Comparison: 2016 vs 2017
Max Distance / Time
Goal Setting – Twenty Eighteen
While I’m in the middle of my last training cycle for Tata Mumbai Marathon scheduled on 21st January, 2018, I’m also in the midst of planning activities for the year 2018, and goal setting.
For now, these are the MOST important and challenging running goals I can think of.
2018 kms in 2018
A sub 3:40 marathon
I hope to include more Cycling, Swimming and Gym sessions this year 🙂
You can also refer to the Bucket List section on my page.
June (for me) is one of the best time of the year, my love for rains and for the enjoyment of running in the rains. It’s time to get all soaked up.
Last year I ran just once in the month of June, and in contrast to that I am a lot happier this year to have completed 140+ kms in a single month. I nailed it this time around 😉
Goodbye heat, Hello rains! 😀
The best thing about running in the rains is that, it is gloomy throughout the day and the weather is beautiful (picturesque). I can oversleep and go for a run at anytime during the day and I don’t have to worry about the heat or the overhead sun. I become a little kid running around splashing through the puddles. 😂
Running in the rains is really, really fun. I become that “crazy runner” who’s out there in the rain (mostly all alone), getting those kilometers done no matter what.
I can’t believe that I successfully completed the first 16 weeks (phase 1) of my annual training cycle for 2017. During these 16 weeks “thrice a week” plan, I skipped 7 out of 48 planned sessions and covered a distance of 421 kms.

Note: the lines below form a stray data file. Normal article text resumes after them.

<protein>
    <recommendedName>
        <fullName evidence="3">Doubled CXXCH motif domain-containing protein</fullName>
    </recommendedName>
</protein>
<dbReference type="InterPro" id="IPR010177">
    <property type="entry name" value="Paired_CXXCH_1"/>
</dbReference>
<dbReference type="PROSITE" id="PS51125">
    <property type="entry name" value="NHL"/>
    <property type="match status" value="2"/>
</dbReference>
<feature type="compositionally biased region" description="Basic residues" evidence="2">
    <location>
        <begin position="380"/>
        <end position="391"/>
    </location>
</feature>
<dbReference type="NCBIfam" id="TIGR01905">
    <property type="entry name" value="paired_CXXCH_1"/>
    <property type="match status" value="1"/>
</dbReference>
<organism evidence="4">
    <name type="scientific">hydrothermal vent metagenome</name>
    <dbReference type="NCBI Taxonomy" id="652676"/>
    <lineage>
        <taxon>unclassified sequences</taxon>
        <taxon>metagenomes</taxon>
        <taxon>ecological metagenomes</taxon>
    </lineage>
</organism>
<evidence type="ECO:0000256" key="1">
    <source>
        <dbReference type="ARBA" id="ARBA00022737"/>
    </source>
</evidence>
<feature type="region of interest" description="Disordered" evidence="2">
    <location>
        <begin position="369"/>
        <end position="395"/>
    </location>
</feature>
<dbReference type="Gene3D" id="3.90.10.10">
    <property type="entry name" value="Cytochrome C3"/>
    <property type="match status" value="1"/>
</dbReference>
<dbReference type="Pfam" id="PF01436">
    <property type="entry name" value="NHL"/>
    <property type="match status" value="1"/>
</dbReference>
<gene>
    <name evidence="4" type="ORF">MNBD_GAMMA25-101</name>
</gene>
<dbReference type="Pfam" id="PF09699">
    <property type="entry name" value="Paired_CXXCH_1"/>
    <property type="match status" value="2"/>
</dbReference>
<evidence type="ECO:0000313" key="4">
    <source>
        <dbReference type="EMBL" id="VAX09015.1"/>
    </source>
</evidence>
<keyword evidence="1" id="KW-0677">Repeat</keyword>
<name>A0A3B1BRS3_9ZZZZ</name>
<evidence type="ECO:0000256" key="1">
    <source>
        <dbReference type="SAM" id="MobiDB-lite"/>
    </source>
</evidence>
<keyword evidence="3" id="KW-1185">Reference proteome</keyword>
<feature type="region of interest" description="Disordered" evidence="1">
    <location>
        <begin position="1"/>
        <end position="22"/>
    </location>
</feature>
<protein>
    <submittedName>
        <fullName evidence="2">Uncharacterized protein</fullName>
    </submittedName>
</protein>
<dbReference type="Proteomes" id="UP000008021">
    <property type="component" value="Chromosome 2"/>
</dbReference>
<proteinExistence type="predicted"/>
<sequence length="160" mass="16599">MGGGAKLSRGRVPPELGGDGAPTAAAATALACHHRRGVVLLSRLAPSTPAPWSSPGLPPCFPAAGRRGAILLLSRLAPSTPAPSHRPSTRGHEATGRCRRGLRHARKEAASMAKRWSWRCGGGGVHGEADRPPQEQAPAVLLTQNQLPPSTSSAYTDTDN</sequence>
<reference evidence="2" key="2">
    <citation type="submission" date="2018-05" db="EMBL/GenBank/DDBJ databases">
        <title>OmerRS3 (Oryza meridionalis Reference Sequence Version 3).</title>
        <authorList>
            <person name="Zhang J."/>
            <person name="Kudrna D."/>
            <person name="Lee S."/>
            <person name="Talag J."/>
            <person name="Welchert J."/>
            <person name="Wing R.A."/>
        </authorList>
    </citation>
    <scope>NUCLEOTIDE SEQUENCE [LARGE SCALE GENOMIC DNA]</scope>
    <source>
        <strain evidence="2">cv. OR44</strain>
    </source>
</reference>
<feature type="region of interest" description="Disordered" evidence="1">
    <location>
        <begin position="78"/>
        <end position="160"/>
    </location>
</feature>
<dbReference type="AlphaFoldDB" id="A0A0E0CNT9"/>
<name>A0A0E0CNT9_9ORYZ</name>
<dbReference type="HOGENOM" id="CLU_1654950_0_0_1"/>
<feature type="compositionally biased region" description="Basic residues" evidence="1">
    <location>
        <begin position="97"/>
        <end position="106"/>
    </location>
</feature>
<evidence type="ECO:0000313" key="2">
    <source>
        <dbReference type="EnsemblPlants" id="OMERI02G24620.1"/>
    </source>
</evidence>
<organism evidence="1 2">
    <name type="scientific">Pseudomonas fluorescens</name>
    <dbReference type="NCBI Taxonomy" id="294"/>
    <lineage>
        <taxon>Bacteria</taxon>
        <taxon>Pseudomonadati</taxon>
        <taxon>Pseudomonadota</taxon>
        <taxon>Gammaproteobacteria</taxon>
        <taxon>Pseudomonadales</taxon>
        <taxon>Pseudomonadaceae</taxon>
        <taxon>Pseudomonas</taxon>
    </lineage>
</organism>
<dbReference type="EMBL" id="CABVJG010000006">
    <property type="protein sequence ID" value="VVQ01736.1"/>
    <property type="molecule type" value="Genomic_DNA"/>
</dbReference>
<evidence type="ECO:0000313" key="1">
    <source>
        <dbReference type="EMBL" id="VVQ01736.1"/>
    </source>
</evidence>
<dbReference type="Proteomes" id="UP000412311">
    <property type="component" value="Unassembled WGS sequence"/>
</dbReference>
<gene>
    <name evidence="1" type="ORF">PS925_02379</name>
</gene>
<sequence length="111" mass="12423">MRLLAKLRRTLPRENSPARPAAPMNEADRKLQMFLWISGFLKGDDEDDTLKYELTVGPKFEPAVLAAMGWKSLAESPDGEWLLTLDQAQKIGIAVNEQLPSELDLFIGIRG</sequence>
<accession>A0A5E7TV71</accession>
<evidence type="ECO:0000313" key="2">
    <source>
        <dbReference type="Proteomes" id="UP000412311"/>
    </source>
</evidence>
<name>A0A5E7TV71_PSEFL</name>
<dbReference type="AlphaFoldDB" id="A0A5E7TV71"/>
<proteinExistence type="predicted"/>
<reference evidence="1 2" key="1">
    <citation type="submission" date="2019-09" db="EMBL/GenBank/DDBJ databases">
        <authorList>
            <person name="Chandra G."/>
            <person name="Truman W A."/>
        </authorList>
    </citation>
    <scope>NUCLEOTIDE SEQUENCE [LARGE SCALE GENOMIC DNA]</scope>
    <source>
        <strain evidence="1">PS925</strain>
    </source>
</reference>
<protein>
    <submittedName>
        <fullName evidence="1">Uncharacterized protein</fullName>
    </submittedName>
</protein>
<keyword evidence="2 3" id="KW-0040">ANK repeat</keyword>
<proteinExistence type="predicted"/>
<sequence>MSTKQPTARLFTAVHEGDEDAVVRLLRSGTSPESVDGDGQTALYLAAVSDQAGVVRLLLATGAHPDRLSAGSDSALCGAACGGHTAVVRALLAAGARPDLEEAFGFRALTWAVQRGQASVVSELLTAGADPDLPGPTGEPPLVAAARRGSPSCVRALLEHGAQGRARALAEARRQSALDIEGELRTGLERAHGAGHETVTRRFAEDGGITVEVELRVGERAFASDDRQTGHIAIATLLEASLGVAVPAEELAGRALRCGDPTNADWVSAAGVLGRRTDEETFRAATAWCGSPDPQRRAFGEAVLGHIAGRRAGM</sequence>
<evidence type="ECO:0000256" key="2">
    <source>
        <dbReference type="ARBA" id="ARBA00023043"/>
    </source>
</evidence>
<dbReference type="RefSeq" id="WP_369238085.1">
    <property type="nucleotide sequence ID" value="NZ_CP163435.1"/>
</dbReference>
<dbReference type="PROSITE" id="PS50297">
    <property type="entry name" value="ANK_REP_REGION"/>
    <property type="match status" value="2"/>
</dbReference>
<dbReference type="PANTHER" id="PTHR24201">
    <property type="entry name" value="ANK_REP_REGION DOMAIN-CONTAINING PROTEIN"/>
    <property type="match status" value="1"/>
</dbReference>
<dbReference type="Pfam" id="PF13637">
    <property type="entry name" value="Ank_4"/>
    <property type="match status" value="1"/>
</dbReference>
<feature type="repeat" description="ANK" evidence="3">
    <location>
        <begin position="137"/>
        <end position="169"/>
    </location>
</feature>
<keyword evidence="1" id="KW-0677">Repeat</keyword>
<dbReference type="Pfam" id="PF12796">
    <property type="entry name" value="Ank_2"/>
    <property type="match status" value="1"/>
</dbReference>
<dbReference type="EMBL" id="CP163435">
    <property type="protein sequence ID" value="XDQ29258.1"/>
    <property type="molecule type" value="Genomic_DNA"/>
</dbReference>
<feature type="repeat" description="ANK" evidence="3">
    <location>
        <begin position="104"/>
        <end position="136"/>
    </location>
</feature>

All my runs in these past months were at General Aerobic and Lactate Threshold pace during the weekdays and easy paced Recovery runs over the weekends.
Completion Rate of 85% | 41/48 runs | 421/504 kms
After the first week of June, I moved to a 14 weeks “four times a week” plan (i.e. phase 2 of my annual training cycle), which will go on until mid-September.
With this phase, I introduced Medium Long Runs (MLRs between 18K – 24K) into my weekly schedule. So my week would now look something like this,
Going out and running a 7 to 8 minute-mile when you haven’t been running previously, can lead to an injury. Pushing yourself too hard can derail you for weeks or even months. So, don’t try to run faster than you should. Just go with the flow and always remember, you are not competing with anyone else but you.
A mile (1.609 kilometers) for any regular runner is a short 6-7 minutes stretch. They say all you need for this one is guts and I completely agree with that. Any runner, whether he is a long distance runner or a sprinter can get through a mile. But it takes a whole lot of effort to crack down a new PR.
I clocked my quickest mile in June a couple of years ago at the exciting Puma Urban Stampede 10K, 2015 race in Pune.
PR: 1 mile in 06:08 (Pace: 03:50 mins / km)
If you closely observe the chart above, you will find two stretches of Downhill followed by Uphill of 5kms each. So, clocking a 06:08 a mile on your way down hill with -100m elevation is very much possible, but the challenge here is to maintain and beat that pace on a flat surface.
It has been two years since then, and I haven’t really tried to run a mile as fast as I can.
This month Strava has come up with an interesting challenge. More exciting is the fact that I would be joining other runners from across the globe who are celebrating big, bold effort in smashing a few (million) PRs.
The Strava Mile
Run your best mile in June and share your story with #MyMile
Taking it as a challenge, I went out running today, on a flat road in rains, and attempted to run a mile as fast as I can.
My first attempt this month in rains for The Strava Mile promotional event.
I ran this mile today in 06:26, which was 18 seconds slower than my PR of 06:08. However, this was my 2nd best PR and I am really happy about it.